Cyber con jobs are on the rise, wreaking havoc on consumers and the social fabric, new evidence from Google, Facebook and the Pew Research Center argues.
Google took down 1.7 billion deceptive and shocking ads in 2016 that violated its advertising policies, the company said Wednesday. That's double the level of a year ago. Among the ads it disabled, Google cited 900,000 containing malware, 68 million for "health-care violations" (up from 12.5 million the year before), 80 million that "deceived, misled or shocked users," and 17 million for promoting illegal gambling. It took action against 47,000 sites touting weight-loss scams, 15,000 sites pushing unwanted software on users, and 6,000 sites and 6,000 accounts for advertising counterfeit goods.
The search giant snared more bad guys by expanding its policies — now including payday-loan ads — and with upgraded detection technology. It found 7 million ads that intentionally tried to trick the detection systems and 23,000 "self-clicking" mobile ads that automatically loaded apps onto devices without the users' OK.
Both Google and Facebook lit into the fake-news crisis, and detailed some responses, in blog posts Wednesday. Google's detection systems suspended 1,300 accounts last year that cloaked ads as news. And after reviewing 550 sites "suspected of misrepresenting content to users, including impersonating news organizations," it took action in November and December against 300, with nearly 200 publishers booted off its network permanently.
Hitting the fakers in the pocketbook, the move means they will no longer have access to the Google AdSense system, which places display advertisements on popular sites. In November, Google was notably shamed by media aggregator Mediaite for the top search placement given to a "final election vote count 2016" story that incorrectly stated Donald Trump had beaten Hillary Clinton in the popular vote.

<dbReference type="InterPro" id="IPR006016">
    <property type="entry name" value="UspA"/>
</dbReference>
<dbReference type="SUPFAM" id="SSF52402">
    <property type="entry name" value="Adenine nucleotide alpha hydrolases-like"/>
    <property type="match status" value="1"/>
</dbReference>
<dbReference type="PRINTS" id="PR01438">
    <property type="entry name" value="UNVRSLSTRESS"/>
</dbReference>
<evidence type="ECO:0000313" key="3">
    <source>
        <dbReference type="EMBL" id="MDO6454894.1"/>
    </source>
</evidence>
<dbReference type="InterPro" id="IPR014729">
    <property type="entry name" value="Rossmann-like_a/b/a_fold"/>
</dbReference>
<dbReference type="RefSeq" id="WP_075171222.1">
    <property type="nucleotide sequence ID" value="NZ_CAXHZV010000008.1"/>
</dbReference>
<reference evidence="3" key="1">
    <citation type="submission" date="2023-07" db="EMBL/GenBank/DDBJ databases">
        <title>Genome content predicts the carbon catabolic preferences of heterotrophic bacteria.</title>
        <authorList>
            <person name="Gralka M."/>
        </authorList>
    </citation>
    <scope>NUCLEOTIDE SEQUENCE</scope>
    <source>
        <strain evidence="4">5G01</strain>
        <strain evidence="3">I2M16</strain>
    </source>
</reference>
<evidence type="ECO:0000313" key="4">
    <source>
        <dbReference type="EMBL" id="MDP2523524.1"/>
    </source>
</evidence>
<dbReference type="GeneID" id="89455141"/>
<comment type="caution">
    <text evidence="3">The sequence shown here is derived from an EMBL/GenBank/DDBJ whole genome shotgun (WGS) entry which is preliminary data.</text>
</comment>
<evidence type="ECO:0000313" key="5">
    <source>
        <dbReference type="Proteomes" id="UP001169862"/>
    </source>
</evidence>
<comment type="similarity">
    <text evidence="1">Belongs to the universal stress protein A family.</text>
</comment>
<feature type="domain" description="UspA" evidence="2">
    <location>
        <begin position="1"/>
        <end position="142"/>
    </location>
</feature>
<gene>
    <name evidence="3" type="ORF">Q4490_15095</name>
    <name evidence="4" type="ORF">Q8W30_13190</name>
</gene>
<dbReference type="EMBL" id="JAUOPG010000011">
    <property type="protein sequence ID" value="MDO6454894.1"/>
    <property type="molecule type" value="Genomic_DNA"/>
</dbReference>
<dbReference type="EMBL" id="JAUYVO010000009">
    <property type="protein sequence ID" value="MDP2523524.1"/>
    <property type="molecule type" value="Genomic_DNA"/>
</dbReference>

While not recounting wrongs wrought, Facebook acknowledged Wednesday that it is tweaking its Trending Topics feature, which has been blamed for spreading false information.
To "help prevent hoaxes and fake news from appearing," Facebook said, it will demand more "transparency" (that is, clarity/truthfulness) in the original headlines. And its search engine will now emphasize news stories that achieve traction from a number of publishers, rather than putting weight on a single, intensely read article or multiple "mentions of a topic."
Cyber fraud also loomed large in the findings of a Pew Research Center study issued Thursday. Pew found that 64 percent of adults surveyed have directly experienced some type of significant data theft or fraud, 49 percent of respondents believe their personal data have become less secure in recent years, and about 25 percent now lack confidence that the federal government and social-media sites can keep their personal information safe and secure from unauthorized users.
Driving citizen concerns, Pew found, was that 41 percent of polled Americans have encountered fraudulent charges on their credit cards and 35 percent have been notified that sensitive information like an account number has been compromised. (Sometimes, the notifications are cons themselves. When resetting a password, don't do it through a notification link, but by visiting the website itself.)
Sixteen percent of Pew's 1,040 U.S. adult study participants suffered a takeover of their email accounts, and 13 percent said one of their social-media accounts had been breached. Those often lead to cons such as: "Hi. I'm stuck in Paris. My wallet and passport have been stolen. Please wire cash."
Fifteen percent of those polled said they have received notices — real or bogus — that their Social Security numbers had been compromised, 14 percent said someone had attempted to take out a loan or line of credit in their name, and 6 percent found that someone had impersonated them to file fraudulent tax returns and score tax refunds.
Compounding the cyber insecurities and crimes, Pew found that many Americans don't follow best practices: Forty-one percent share passwords with friends and family members; 39 percent use the same or very similar passwords for multiple accounts, and 25 percent resort to simple, more easily guessed passwords.